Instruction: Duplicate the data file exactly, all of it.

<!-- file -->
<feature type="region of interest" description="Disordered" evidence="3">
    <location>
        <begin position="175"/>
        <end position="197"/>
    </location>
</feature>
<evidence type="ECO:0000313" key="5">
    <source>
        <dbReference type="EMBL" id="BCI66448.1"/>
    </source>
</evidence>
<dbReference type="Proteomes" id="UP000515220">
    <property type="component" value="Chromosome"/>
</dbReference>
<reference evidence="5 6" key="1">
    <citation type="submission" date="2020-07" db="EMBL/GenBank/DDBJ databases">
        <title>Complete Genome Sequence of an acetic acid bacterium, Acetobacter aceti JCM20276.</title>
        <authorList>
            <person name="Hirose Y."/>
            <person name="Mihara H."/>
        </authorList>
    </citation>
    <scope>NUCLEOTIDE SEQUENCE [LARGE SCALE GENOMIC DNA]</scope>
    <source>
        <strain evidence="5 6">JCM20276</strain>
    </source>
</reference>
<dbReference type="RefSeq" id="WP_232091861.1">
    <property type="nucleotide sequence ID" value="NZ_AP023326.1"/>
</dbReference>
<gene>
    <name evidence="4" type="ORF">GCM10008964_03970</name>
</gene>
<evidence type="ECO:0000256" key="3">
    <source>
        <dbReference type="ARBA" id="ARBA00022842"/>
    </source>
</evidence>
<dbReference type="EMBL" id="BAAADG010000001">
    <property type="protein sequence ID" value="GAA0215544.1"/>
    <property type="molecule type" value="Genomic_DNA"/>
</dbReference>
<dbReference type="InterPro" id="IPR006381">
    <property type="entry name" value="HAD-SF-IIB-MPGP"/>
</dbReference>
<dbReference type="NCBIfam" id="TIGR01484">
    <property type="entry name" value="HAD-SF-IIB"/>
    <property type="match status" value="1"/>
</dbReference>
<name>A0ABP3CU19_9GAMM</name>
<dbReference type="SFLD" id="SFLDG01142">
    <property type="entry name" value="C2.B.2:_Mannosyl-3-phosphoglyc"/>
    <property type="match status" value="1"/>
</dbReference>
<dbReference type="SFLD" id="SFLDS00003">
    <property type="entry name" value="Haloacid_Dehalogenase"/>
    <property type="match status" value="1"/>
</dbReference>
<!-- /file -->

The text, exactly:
<feature type="region of interest" description="Disordered" evidence="3">
    <location>
        <begin position="175"/>
        <end position="197"/>
    </location>
</feature>
<evidence type="ECO:0000313" key="5">
    <source>
        <dbReference type="EMBL" id="BCI66448.1"/>
    </source>
</evidence>
<dbReference type="Proteomes" id="UP000515220">
    <property type="component" value="Chromosome"/>
</dbReference>
<reference evidence="5 6" key="1">
    <citation type="submission" date="2020-07" db="EMBL/GenBank/DDBJ databases">
        <title>Complete Genome Sequence of an acetic acid bacterium, Acetobacter aceti JCM20276.</title>
        <authorList>
            <person name="Hirose Y."/>
            <person name="Mihara H."/>
        </authorList>
    </citation>
    <scope>NUCLEOTIDE SEQUENCE [LARGE SCALE GENOMIC DNA]</scope>
    <source>
        <strain evidence="5 6">JCM20276</strain>
    </source>
</reference>
<dbReference type="RefSeq" id="WP_232091861.1">
    <property type="nucleotide sequence ID" value="NZ_AP023326.1"/>
</dbReference>
<gene>
    <name evidence="4" type="ORF">GCM10008964_03970</name>
</gene>
<evidence type="ECO:0000256" key="3">
    <source>
        <dbReference type="ARBA" id="ARBA00022842"/>
    </source>
</evidence>
<dbReference type="EMBL" id="BAAADG010000001">
    <property type="protein sequence ID" value="GAA0215544.1"/>
    <property type="molecule type" value="Genomic_DNA"/>
</dbReference>
<dbReference type="InterPro" id="IPR006381">
    <property type="entry name" value="HAD-SF-IIB-MPGP"/>
</dbReference>
<dbReference type="NCBIfam" id="TIGR01484">
    <property type="entry name" value="HAD-SF-IIB"/>
    <property type="match status" value="1"/>
</dbReference>
<name>A0ABP3CU19_9GAMM</name>
<dbReference type="SFLD" id="SFLDG01142">
    <property type="entry name" value="C2.B.2:_Mannosyl-3-phosphoglyc"/>
    <property type="match status" value="1"/>
</dbReference>
<dbReference type="SFLD" id="SFLDS00003">
    <property type="entry name" value="Haloacid_Dehalogenase"/>
    <property type="match status" value="1"/>
</dbReference>